New York - Zimbabwean President Robert Mugabe, emerging from months of political turmoil, called on Britain, the United States and other Western countries to end what he called "illegal" economic sanctions that have inflicted "untold miseries" in Zimbabwe.
He lashed out at critics in the UN Security Council that had sought to slap additional sanctions on his regime this summer, after Mugabe refused to step down following the first round of presidential elections in which the opposition won a plurality but fell just short of the majority required for an outright victory.
The 84-year-old, who ruled Zimbabwe since 1980, called for reforming the 15-nation Security Council, calling it "undemocratic." He said that body has long been under the influence of Western powers, which he accused of manipulating the body for their own interests.
"I would therefore like to appeal to those members of the international community who have imposed illegal sanctions against Zimbabwe to lift them, so that my country can focus, undisturbed, on its economic turn-around programme," he said.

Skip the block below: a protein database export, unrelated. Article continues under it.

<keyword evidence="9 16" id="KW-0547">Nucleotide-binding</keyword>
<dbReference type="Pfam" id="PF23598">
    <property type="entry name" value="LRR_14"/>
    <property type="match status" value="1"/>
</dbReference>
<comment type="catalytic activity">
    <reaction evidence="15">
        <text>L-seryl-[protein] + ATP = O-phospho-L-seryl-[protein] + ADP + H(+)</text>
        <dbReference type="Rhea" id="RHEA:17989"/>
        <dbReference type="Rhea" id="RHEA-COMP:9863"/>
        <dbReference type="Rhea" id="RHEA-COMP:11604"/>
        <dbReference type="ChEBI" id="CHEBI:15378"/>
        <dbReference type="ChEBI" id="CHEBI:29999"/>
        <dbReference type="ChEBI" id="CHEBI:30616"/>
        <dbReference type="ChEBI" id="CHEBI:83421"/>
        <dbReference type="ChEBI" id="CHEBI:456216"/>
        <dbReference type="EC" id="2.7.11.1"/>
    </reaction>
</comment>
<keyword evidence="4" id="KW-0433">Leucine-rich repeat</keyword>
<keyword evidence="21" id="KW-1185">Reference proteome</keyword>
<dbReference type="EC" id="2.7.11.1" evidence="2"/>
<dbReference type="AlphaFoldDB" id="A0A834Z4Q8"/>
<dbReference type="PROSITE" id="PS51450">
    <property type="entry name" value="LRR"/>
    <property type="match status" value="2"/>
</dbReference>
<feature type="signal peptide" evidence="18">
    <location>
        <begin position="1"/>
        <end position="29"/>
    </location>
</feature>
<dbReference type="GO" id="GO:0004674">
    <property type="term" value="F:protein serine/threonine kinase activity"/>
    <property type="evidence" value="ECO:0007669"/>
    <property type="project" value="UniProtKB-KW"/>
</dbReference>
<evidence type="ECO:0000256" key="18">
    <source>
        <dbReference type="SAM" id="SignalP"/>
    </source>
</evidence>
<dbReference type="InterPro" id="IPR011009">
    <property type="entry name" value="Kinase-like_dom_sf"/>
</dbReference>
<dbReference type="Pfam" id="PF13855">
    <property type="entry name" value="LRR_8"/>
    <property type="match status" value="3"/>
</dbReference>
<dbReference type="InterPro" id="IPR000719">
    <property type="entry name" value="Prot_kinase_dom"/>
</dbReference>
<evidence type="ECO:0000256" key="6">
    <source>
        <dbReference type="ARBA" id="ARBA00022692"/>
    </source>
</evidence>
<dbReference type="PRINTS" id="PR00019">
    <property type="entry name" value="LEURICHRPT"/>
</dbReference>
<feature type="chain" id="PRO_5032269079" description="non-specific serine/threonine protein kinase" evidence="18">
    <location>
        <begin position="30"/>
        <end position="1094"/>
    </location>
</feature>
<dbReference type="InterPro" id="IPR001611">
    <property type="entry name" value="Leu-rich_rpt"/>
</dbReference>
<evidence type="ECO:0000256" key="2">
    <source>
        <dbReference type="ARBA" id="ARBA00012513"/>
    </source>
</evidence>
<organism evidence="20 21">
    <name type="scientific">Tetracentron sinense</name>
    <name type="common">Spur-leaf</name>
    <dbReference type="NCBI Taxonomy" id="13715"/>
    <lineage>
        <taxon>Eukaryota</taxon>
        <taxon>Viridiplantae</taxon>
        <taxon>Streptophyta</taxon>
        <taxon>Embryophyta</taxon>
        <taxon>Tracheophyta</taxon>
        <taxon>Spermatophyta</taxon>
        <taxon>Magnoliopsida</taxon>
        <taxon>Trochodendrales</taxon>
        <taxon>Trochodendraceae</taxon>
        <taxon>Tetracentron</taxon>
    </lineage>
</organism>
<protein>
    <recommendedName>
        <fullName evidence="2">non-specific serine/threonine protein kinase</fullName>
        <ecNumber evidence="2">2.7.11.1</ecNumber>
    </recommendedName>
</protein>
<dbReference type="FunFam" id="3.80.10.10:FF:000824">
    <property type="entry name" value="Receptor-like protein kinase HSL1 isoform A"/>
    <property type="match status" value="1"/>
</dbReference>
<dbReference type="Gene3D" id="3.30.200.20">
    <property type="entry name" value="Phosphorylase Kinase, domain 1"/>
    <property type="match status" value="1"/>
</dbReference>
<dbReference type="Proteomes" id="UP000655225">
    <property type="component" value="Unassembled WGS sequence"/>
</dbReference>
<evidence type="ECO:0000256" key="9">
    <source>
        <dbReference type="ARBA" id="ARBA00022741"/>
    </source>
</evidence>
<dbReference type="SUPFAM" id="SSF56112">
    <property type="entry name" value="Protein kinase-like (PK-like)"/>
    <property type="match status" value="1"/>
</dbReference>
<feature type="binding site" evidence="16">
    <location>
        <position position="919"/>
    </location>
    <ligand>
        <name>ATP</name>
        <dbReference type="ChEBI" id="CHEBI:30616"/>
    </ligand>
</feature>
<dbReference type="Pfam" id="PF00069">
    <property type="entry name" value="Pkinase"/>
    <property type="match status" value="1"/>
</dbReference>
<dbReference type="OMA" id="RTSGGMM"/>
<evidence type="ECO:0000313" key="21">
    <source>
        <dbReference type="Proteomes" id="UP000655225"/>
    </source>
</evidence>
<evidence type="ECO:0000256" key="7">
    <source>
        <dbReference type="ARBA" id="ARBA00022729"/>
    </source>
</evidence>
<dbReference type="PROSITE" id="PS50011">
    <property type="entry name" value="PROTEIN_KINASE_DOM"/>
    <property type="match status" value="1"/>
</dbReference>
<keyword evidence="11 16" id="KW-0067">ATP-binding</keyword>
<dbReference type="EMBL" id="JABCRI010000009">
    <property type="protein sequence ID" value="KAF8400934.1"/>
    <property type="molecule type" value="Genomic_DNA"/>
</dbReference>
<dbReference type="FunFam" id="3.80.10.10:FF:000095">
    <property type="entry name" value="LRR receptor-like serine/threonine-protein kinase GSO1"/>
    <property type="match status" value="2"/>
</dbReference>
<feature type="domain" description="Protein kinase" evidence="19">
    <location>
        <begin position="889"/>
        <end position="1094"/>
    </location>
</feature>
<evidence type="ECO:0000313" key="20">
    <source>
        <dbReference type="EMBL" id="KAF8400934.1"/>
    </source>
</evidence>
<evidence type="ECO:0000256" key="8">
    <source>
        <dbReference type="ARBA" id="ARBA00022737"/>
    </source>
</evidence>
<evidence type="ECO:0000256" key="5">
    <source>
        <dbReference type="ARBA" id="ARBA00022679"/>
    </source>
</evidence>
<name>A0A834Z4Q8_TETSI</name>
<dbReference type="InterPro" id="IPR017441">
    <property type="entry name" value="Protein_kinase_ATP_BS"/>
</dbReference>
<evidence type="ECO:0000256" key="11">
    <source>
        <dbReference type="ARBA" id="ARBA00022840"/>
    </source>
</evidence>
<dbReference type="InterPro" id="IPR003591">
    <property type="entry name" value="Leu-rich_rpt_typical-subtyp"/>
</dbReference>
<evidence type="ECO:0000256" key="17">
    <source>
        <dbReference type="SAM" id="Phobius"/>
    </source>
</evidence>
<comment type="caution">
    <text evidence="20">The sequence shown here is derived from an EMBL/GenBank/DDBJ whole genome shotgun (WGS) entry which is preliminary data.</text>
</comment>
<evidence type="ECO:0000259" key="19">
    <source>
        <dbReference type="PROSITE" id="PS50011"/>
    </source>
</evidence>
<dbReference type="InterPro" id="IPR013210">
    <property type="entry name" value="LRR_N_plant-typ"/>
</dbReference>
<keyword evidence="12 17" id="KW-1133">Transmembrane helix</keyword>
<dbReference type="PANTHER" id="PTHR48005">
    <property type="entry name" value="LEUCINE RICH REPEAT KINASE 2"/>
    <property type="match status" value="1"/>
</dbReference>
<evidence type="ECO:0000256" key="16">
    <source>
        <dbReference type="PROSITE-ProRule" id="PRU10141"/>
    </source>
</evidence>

"This is imperative that the Security Council be democratized by ensuring equitable geographical representation through increasing its membership."
Mugabe called for two permanent seats for Africa on the Security Council. It now has five permanent members with veto power - the United States, Russia, China, Britain and France.
Mugabe complained that high food and petroleum prices have hit Zimbabwe and other countries hard, requiring international assistance and interventions, including debt cancellation for poor countries.
Zimbabwe under Mugabe is one of the most impoverished African nations, though was once the bread basket of southern Africa. (dpa)
- Toshiba, United Technologies ink agreement for global growth in HVAC solutions
- Google offers artificial personal assistant for users ready to give up personal info
- Apple launches iPhone 6, iPhone 6 Plus in India
- Google profits plunges 5 percent YOY, in Q3
- HCL Technologies Q1 Net up 32.3% at Rs 1,873 crore